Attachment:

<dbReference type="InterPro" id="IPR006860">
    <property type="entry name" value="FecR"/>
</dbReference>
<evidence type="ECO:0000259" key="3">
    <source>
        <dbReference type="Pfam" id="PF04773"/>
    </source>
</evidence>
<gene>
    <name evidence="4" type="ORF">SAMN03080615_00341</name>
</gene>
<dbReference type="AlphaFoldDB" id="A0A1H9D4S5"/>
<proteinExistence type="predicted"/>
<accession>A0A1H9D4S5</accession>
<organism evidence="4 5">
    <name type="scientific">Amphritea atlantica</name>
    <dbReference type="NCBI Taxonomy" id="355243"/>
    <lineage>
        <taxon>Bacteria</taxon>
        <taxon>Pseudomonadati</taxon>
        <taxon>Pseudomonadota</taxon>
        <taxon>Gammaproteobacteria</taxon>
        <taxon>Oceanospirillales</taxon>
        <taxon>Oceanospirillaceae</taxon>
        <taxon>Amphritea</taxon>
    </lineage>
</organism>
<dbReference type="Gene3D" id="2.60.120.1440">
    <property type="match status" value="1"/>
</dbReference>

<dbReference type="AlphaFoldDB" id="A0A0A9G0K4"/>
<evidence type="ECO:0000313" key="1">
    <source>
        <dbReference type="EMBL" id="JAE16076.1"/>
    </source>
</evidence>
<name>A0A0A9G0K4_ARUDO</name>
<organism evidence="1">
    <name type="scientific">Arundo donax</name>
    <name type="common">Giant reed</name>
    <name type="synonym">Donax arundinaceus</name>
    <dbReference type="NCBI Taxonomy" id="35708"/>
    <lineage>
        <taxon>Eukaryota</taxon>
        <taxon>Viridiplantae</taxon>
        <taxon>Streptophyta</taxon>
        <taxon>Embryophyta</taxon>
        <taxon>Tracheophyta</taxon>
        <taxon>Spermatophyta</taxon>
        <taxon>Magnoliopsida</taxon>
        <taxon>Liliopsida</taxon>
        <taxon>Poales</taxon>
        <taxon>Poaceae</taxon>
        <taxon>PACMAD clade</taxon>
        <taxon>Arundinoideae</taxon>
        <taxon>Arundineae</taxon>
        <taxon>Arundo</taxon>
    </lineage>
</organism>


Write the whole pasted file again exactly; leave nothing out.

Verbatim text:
<dbReference type="InterPro" id="IPR006860">
    <property type="entry name" value="FecR"/>
</dbReference>
<evidence type="ECO:0000259" key="3">
    <source>
        <dbReference type="Pfam" id="PF04773"/>
    </source>
</evidence>
<gene>
    <name evidence="4" type="ORF">SAMN03080615_00341</name>
</gene>
<dbReference type="AlphaFoldDB" id="A0A1H9D4S5"/>
<proteinExistence type="predicted"/>
<accession>A0A1H9D4S5</accession>
<organism evidence="4 5">
    <name type="scientific">Amphritea atlantica</name>
    <dbReference type="NCBI Taxonomy" id="355243"/>
    <lineage>
        <taxon>Bacteria</taxon>
        <taxon>Pseudomonadati</taxon>
        <taxon>Pseudomonadota</taxon>
        <taxon>Gammaproteobacteria</taxon>
        <taxon>Oceanospirillales</taxon>
        <taxon>Oceanospirillaceae</taxon>
        <taxon>Amphritea</taxon>
    </lineage>
</organism>
<dbReference type="Gene3D" id="2.60.120.1440">
    <property type="match status" value="1"/>
</dbReference>

<dbReference type="AlphaFoldDB" id="A0A0A9G0K4"/>
<evidence type="ECO:0000313" key="1">
    <source>
        <dbReference type="EMBL" id="JAE16076.1"/>
    </source>
</evidence>
<name>A0A0A9G0K4_ARUDO</name>
<organism evidence="1">
    <name type="scientific">Arundo donax</name>
    <name type="common">Giant reed</name>
    <name type="synonym">Donax arundinaceus</name>
    <dbReference type="NCBI Taxonomy" id="35708"/>
    <lineage>
        <taxon>Eukaryota</taxon>
        <taxon>Viridiplantae</taxon>
        <taxon>Streptophyta</taxon>
        <taxon>Embryophyta</taxon>
        <taxon>Tracheophyta</taxon>
        <taxon>Spermatophyta</taxon>
        <taxon>Magnoliopsida</taxon>
        <taxon>Liliopsida</taxon>
        <taxon>Poales</taxon>
        <taxon>Poaceae</taxon>
        <taxon>PACMAD clade</taxon>
        <taxon>Arundinoideae</taxon>
        <taxon>Arundineae</taxon>
        <taxon>Arundo</taxon>
    </lineage>
</organism>